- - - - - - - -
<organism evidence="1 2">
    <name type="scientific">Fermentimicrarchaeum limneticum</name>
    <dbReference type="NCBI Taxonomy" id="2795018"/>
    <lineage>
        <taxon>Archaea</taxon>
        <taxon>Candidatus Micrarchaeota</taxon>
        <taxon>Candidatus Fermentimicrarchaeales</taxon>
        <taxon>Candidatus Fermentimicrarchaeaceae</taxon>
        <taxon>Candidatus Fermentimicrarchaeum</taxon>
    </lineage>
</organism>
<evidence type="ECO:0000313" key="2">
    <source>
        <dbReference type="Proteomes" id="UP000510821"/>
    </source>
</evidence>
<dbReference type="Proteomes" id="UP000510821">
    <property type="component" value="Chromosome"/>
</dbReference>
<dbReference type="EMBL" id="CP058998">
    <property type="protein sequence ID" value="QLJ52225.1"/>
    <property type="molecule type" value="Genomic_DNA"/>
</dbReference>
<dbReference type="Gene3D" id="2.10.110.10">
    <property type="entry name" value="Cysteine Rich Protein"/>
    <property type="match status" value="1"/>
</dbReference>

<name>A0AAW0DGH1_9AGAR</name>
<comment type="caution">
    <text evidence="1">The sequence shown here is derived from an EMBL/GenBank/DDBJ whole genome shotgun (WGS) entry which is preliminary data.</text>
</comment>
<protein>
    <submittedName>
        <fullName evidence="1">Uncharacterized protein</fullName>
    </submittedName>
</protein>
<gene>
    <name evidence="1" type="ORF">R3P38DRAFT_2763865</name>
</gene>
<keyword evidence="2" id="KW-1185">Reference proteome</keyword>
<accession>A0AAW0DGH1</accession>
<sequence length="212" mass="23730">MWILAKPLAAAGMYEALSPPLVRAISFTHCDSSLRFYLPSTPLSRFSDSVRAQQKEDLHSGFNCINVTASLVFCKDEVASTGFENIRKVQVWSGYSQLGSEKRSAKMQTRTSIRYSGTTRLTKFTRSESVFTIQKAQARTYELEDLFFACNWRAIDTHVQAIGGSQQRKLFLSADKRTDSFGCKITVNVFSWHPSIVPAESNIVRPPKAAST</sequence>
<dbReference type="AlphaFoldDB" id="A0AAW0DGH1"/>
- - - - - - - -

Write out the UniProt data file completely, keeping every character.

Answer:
<organism evidence="1 2">
    <name type="scientific">Fermentimicrarchaeum limneticum</name>
    <dbReference type="NCBI Taxonomy" id="2795018"/>
    <lineage>
        <taxon>Archaea</taxon>
        <taxon>Candidatus Micrarchaeota</taxon>
        <taxon>Candidatus Fermentimicrarchaeales</taxon>
        <taxon>Candidatus Fermentimicrarchaeaceae</taxon>
        <taxon>Candidatus Fermentimicrarchaeum</taxon>
    </lineage>
</organism>
<evidence type="ECO:0000313" key="2">
    <source>
        <dbReference type="Proteomes" id="UP000510821"/>
    </source>
</evidence>
<dbReference type="Proteomes" id="UP000510821">
    <property type="component" value="Chromosome"/>
</dbReference>
<dbReference type="EMBL" id="CP058998">
    <property type="protein sequence ID" value="QLJ52225.1"/>
    <property type="molecule type" value="Genomic_DNA"/>
</dbReference>
<dbReference type="Gene3D" id="2.10.110.10">
    <property type="entry name" value="Cysteine Rich Protein"/>
    <property type="match status" value="1"/>
</dbReference>

<name>A0AAW0DGH1_9AGAR</name>
<comment type="caution">
    <text evidence="1">The sequence shown here is derived from an EMBL/GenBank/DDBJ whole genome shotgun (WGS) entry which is preliminary data.</text>
</comment>
<protein>
    <submittedName>
        <fullName evidence="1">Uncharacterized protein</fullName>
    </submittedName>
</protein>
<gene>
    <name evidence="1" type="ORF">R3P38DRAFT_2763865</name>
</gene>
<keyword evidence="2" id="KW-1185">Reference proteome</keyword>
<accession>A0AAW0DGH1</accession>
<sequence length="212" mass="23730">MWILAKPLAAAGMYEALSPPLVRAISFTHCDSSLRFYLPSTPLSRFSDSVRAQQKEDLHSGFNCINVTASLVFCKDEVASTGFENIRKVQVWSGYSQLGSEKRSAKMQTRTSIRYSGTTRLTKFTRSESVFTIQKAQARTYELEDLFFACNWRAIDTHVQAIGGSQQRKLFLSADKRTDSFGCKITVNVFSWHPSIVPAESNIVRPPKAAST</sequence>
<dbReference type="AlphaFoldDB" id="A0AAW0DGH1"/>